The NBA season is upon us... or at least it would be if this lockout had not lasted so long. The NBA season is a mere month away, and there will be a flurry of moves to make up for our lost offseason. So, with that in mind, it is time to begin opening the book on the 2011-12 season and to take a look at what the season might have in store -- especially when it comes to the Magic. Be sure to look out for more of these team capsules and to check out all the blogs taking part in this year's NBA Blog Preview (don't worry, I will be linking to all of them in the next few weeks).
The Previews: Nate Timmons/Denver Stiffs
If one team shows the promise that the Magic might have in the immediate post-Dwight Howard era (if that happens), it might be the Denver Nuggets.
The Nuggets saw Carmelo Anthony quietly push his way out while not outwardly demanding anything to the media. Anthony was clearly done with the Nuggets and yearned for a bigger stage. He successfully forced his way to Denver. Many suspect Dwight Howard is doing the same.
But something happened when the Nuggets began looking to trade Anthony. They found a desperate partner in the Knicks -- the Knicks are always desperate to be a headline team -- and netted a bunch of good, young talent. Even without their superstar, the Nuggets remained hot. The desire to prove everyone wrong outweighed everything for this bunch and it caught fire.
Ty Lawson turned in a fantastic final two months of the season. He increased his scoring average to 15.4 points per game from 10.3 points per game after being handed the starting job in the final 21 games (after the Anthony trade). His assist numbers went up to 7.0 per game. Obviously more playing time helped, but it should also be noted that his assist rate jumped up to above 30 percent, increasing after he got more playing time.
When everyone believed the Nuggets would fall out of the Playoff race, they remained deeply entrenched in it. Ultimately, they finished as the fifth seed and gave the Thunder all they could handle in the first round.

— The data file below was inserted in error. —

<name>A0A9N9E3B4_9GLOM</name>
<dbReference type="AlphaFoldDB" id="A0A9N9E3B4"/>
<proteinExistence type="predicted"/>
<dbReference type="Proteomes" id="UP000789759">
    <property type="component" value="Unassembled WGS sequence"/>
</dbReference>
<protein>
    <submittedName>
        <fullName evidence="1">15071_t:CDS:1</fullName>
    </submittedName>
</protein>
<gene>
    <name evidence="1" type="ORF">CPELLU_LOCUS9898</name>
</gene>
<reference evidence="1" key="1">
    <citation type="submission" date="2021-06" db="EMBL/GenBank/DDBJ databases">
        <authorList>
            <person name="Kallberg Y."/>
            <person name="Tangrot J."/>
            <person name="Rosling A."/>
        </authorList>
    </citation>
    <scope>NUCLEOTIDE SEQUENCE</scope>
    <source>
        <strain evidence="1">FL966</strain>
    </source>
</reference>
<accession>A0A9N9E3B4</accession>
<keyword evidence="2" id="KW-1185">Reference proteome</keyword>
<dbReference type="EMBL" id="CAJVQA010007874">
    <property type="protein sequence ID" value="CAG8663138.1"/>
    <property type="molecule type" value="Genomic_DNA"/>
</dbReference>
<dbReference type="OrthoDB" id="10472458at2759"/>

Ultimately though, everyone knew this Denver team was not quite up to snuff to handle the postseason. It was an incredibly young roster that played well together, but lacked the creator to truly transcend in the postseason. It was a team meant to be used in a trade because of all the assets the Knicks gave to them in the Carmelo Anthony deal.
Denver still lacks that go-to star and has some serious questions elsewhere on the roster with J.R. Smith, Kenyon Martin (both free agents) and Chandler (a restricted free agent) all going to China to play during the lockout. They will not be released from their contracts overseas until March when the CBA season ends.
The Nuggets are going to begin planning their future this year, but it is going to come at a price. The proposed 85 percent rule is going to force the Nuggets to spend at least $25-30 million this season to reach the salary cap. I do not believe the Nuggets are enamored enough with any of the free agents available this year to pull the tirgger on a max deal. So the Nuggets have their work cut out for them to stay patient while still meeting the salary floor.
That seems to point to another hodge-podge group of players stitched together with the desire to prove everyone wrong.
That certainly worked in the short-term for the Nuggets. But it does not appear to be something that can work in the long term for this franchise. The Nuggets are entering a rebuilding mode. They know that. But after the way last season ended, they may not expect a big drop off.
A 66-game schedule is not a 25-game schedule. The young Nuggets post-Melo thrived on getting on a roll and barnstorming through the last half of their schedule. The shortened season will not feature the ups and downs that come with a full 82-game schedule, but it will feature more ups... and more downs.
It is always tough to lose a superstar. But the Nuggets are going to learn that lesson this year as they reset themselves.
How the Nuggets Will Beat the Magic: The easiest way for a team like the Nuggets to defeat the Magic is to play hard and hope for a bad night. With Denver having so much room under the cap and a lot of work the team needs to do to reach the salary floor, we do not know what this team will look like quite yet. So, just keep things simple when it comes to trying to win this game, or any game. Denver has to play hard and make shots. The Nuggets have to be committed to defense and taking advantage of any breaking opportunities that come up. Opportunistic is how I would describe the team that ended last season. And it certainly could be that again. They just won't sustain it for 66 games.
How the Magic Will Beat the Nuggets: This should be relatively simple. Orlando has to do what it always does -- play strong defense, have a healthy diet of Dwight Howard and make shots when Howard passes the ball out. The Nugets are going to play every game with a lot of effort. The Magic, no matter what the Nuggets' record might be, has to match that effort. It has to be a typical, focused Magic effort to win this game. Of course, the Nuggets' future is very much in flux. It could change very quickly.